"The brain consumes more oxygen than any other organ. That means it might generate more free radicals," says John Weisburger, Ph.D., senior member of the American Health Foundation and preventive medicine researcher. Vitamin E is the body's natural antioxidant. Now recommended for heart health in amounts well over the current RDA of 12 IU (women) and 15 IU (men), it should also benefit the brain. But even a healthful diet supplies scant vitamin E, Weisburger finds. He suggests taking a daily supplement.

But there's more to antioxidants than vitamin E. Substances known as polyphenols, found naturally in the leaves used in green and black tea, are many times more potent than some antioxidant vitamins, says Weisburger. He points out that five cups of tea per day supply the same antioxidant dose as two servings of vegetables.

Fruits and vegetables contain thousands of antioxidants and other natural chemicals that should help maintain brain health. Among those known so far are the antioxidants lycopene, in tomatoes; isoflavones in soy protein foods; polyphenols in red wine; sulphoraphane in broccoli; and ellagic acid in strawberries. So packing your diet with fruits and vegetables is essential.

Still, one noted researcher doesn't shy away from recommending antioxidant supplements. E. Wayne Askew, Ph.D., nutritional biochemist at the University of Utah, is high on a couple of natural antioxidants—pycnogenol, a potent substance derived from yew tree bark, and co-enzyme Q10, which is made in the body but in minute quantities. As insurance there are also new commercial phytochemical formulas, containing potent antioxidants and other substances from fruits and vegetables.

"Many brain disorders incur oxidative damage," observes Lester Packer, Ph.D., nutritional biochemist at the University of California at Berkeley. "Therefore antioxidants may be especially helpful to people already suffering brain damage, or to prevent against it. Studies with animal models and human cells suggest that antioxidants may prevent damage due to stroke."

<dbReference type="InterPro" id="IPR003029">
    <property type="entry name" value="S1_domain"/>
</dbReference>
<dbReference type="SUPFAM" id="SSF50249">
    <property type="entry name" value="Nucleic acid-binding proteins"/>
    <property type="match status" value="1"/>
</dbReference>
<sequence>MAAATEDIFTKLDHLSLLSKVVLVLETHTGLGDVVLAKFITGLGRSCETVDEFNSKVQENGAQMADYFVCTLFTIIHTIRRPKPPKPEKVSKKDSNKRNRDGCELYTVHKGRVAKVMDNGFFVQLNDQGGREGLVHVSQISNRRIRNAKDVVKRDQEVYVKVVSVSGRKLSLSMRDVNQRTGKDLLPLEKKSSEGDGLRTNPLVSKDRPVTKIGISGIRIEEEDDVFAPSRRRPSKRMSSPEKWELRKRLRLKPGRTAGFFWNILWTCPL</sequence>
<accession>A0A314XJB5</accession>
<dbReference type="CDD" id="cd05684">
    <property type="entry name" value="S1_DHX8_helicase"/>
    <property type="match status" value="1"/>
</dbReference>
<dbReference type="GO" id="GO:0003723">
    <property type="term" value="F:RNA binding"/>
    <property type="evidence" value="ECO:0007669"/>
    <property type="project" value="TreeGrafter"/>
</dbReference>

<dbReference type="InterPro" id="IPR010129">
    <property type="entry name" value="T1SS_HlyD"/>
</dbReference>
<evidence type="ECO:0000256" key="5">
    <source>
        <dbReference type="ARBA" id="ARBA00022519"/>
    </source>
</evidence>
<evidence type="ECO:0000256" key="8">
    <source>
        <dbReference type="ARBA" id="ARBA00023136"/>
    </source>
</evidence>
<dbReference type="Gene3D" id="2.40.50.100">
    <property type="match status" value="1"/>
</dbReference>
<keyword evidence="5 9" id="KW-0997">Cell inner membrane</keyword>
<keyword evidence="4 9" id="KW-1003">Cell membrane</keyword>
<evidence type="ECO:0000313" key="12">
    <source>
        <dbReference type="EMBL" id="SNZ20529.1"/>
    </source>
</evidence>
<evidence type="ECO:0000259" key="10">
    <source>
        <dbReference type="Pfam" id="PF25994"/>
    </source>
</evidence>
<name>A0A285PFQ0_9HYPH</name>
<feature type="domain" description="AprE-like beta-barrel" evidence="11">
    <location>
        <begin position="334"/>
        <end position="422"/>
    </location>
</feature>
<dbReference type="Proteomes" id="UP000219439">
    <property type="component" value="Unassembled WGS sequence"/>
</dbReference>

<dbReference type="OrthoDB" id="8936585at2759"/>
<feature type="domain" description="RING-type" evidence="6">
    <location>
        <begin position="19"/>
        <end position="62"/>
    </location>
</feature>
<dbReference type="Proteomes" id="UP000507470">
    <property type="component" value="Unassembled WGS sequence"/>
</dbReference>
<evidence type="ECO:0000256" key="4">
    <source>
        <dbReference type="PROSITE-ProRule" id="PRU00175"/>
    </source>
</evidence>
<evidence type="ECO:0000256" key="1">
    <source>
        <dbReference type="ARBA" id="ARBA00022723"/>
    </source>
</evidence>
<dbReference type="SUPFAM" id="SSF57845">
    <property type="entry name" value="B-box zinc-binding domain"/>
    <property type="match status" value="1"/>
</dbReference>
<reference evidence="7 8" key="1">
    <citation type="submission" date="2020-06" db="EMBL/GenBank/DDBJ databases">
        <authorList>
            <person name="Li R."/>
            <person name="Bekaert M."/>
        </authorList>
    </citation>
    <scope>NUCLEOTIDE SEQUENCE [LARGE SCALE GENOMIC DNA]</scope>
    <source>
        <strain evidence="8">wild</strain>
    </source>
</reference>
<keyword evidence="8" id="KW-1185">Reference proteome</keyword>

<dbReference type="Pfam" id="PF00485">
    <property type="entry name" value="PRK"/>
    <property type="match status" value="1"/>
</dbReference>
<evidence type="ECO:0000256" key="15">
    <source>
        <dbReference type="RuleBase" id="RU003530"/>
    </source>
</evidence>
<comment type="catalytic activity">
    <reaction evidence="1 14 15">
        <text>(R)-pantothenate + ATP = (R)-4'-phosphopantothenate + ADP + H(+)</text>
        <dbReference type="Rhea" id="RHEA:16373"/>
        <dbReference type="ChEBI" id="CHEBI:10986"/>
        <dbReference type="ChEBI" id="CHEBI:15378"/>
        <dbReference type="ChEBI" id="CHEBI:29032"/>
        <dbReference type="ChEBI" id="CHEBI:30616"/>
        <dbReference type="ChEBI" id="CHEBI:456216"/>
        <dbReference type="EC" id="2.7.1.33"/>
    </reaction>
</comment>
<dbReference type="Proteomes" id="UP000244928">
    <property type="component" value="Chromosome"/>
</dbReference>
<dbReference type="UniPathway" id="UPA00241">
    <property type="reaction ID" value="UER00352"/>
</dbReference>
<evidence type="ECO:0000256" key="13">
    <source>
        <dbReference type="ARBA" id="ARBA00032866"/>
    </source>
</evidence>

Packer singles out lipoic acid for particular promise as a supplement. Made naturally in body cells as a byproduct of energy release, it has an "amazing protective effect" in the brain. In one study he conducted, rats subjected to strokes were given lipoic acid—80 percent of supplemented animals survived.

Packer himself downs 50 mg of lipoic acid daily. In addition, he favors supplements of another antioxidant found in the body in tiny amounts, glutathione. And he recommends "four to five" times the RDA for vitamin C. The latter, an antioxidant in its own right, also prevents breakdown of vitamin E.

Count among the antioxidants vitamin A, also needed for proper cell differentiation, growth, and reproduction. Few studies exist of vitamin A and brain function. But older people consuming adequate amounts of the vitamin A precursor beta-carotene do better on cognitive tests than those who don't get enough beta-carotene. And retinoic acid, a vitamin A derivative (cousin of the acne medication), can actually regenerate nerve cells in aging animal brains. According to the University of Toronto's Greenwood, retinoic acid is one of a handful of substances that show real potential as potent anti-aging drugs, possibly available within the next decade.

Another is a form of choline, called cytidine dephosphocholine (or citicoline), that supplies the nutrient in amounts that render it a drug. In studies by psychologist Paul Spiers, Ph.D., at the Massachusetts Institute of Technology, citicoline restored cognitive abilities to people aged 50 to 90 who scored below average for their age on a series of learning and memory tests. Given to others who had just suffered strokes, it more than doubled the proportion who eventually regained complete function.

Marketed as a treatment for age-related brain disorder in several countries, citicoline is now making its way through the approval process of the U.S. Food and Drug Administration. It could be available here as early as 1997.

The era of consuming nutrients to boost brain performance is only just beginning. Bon appetit.